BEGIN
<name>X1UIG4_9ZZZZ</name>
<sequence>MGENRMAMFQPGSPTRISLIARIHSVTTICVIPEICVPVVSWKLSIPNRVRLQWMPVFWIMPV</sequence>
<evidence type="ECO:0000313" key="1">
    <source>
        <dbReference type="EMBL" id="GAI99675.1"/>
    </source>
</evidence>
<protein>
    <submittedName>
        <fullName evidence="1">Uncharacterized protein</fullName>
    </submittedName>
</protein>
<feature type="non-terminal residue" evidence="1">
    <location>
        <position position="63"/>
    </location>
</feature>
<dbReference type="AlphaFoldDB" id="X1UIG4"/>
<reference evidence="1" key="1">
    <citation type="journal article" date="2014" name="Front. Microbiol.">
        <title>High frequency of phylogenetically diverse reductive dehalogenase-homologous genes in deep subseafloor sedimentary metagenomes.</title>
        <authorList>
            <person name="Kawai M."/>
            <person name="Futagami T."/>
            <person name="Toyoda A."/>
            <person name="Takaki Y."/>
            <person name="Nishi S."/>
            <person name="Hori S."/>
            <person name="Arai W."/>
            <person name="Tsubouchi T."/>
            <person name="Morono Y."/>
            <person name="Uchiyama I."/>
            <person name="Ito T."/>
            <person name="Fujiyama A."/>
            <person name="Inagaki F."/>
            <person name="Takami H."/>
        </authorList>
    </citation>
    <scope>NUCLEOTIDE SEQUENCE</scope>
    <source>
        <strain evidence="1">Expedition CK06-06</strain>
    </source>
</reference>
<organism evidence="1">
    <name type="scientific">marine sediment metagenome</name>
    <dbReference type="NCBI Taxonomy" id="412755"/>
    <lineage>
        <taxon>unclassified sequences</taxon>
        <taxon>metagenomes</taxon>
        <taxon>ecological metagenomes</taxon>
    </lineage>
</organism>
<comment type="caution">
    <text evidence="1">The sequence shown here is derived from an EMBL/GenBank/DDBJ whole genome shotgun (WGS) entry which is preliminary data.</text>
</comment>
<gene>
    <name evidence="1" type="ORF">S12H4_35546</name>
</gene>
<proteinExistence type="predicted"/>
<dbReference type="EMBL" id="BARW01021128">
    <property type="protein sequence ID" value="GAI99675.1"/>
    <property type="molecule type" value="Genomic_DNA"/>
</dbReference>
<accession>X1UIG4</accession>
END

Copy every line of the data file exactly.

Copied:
<name>X1UIG4_9ZZZZ</name>
<sequence>MGENRMAMFQPGSPTRISLIARIHSVTTICVIPEICVPVVSWKLSIPNRVRLQWMPVFWIMPV</sequence>
<evidence type="ECO:0000313" key="1">
    <source>
        <dbReference type="EMBL" id="GAI99675.1"/>
    </source>
</evidence>
<protein>
    <submittedName>
        <fullName evidence="1">Uncharacterized protein</fullName>
    </submittedName>
</protein>
<feature type="non-terminal residue" evidence="1">
    <location>
        <position position="63"/>
    </location>
</feature>
<dbReference type="AlphaFoldDB" id="X1UIG4"/>
<reference evidence="1" key="1">
    <citation type="journal article" date="2014" name="Front. Microbiol.">
        <title>High frequency of phylogenetically diverse reductive dehalogenase-homologous genes in deep subseafloor sedimentary metagenomes.</title>
        <authorList>
            <person name="Kawai M."/>
            <person name="Futagami T."/>
            <person name="Toyoda A."/>
            <person name="Takaki Y."/>
            <person name="Nishi S."/>
            <person name="Hori S."/>
            <person name="Arai W."/>
            <person name="Tsubouchi T."/>
            <person name="Morono Y."/>
            <person name="Uchiyama I."/>
            <person name="Ito T."/>
            <person name="Fujiyama A."/>
            <person name="Inagaki F."/>
            <person name="Takami H."/>
        </authorList>
    </citation>
    <scope>NUCLEOTIDE SEQUENCE</scope>
    <source>
        <strain evidence="1">Expedition CK06-06</strain>
    </source>
</reference>
<organism evidence="1">
    <name type="scientific">marine sediment metagenome</name>
    <dbReference type="NCBI Taxonomy" id="412755"/>
    <lineage>
        <taxon>unclassified sequences</taxon>
        <taxon>metagenomes</taxon>
        <taxon>ecological metagenomes</taxon>
    </lineage>
</organism>
<comment type="caution">
    <text evidence="1">The sequence shown here is derived from an EMBL/GenBank/DDBJ whole genome shotgun (WGS) entry which is preliminary data.</text>
</comment>
<gene>
    <name evidence="1" type="ORF">S12H4_35546</name>
</gene>
<proteinExistence type="predicted"/>
<dbReference type="EMBL" id="BARW01021128">
    <property type="protein sequence ID" value="GAI99675.1"/>
    <property type="molecule type" value="Genomic_DNA"/>
</dbReference>
<accession>X1UIG4</accession>